Each year the ABA movement grows.  As more and more children improve, Drs., Teachers, Politicians and Parents are beginning to accept that ABA is the “gold standard” of treatment for children with Autism.

Earlier this week Ivar Lovaas died.  It is the death of a Superhero for my family.  The good news is that his work lives on through his students and through their students.  Five days a week we are visited by Superheroes and Superheroes in training.  They come to our house and work with our son.  In the beginning it was to get him to speak two words together.  Now they work with him on understanding and feeling empathy.  And by the way, there is nothing robotic about my child.  Tell him a fart joke and he giggles like any other 7 year old boy in the world.  This is a truly lucious thing.

The world will miss Ivar Lovaas, but his legacy is great.  Thank you Dr. Lovaas for giving us hope and more importantly for giving our children back to us.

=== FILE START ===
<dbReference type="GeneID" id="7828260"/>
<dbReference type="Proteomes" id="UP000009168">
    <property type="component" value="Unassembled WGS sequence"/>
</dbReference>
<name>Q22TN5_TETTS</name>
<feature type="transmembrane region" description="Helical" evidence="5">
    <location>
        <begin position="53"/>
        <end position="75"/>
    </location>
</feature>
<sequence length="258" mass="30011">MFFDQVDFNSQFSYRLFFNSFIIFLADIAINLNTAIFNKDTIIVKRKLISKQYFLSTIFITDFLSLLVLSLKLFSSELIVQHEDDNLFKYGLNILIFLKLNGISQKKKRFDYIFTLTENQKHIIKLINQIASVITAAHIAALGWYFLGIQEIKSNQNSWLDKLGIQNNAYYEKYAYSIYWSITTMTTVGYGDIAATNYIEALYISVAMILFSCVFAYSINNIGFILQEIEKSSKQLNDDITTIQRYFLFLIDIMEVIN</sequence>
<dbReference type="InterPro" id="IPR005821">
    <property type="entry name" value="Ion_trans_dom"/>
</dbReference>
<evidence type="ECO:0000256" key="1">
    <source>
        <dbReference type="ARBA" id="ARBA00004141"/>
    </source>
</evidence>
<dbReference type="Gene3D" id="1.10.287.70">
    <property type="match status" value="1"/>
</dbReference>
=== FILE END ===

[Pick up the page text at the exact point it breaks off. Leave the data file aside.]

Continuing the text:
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by Shannon Penrod

People ask me almost every day what the warning signs of Autism are.  I can be on the phone with my credit card company and as soon as they know that I do a radio show about Autism or that I am a mom of a child recovering from Autism they start asking about symptoms.  Waitresses ask me, people in line at Disneyland ask me, friends of friends call me – they all have the same question – How do you know when to be worried?  It’s a really good question.  And while there is no easy answer, there are some guidelines that can help you to know whether you should seek out a qualified medical opinion.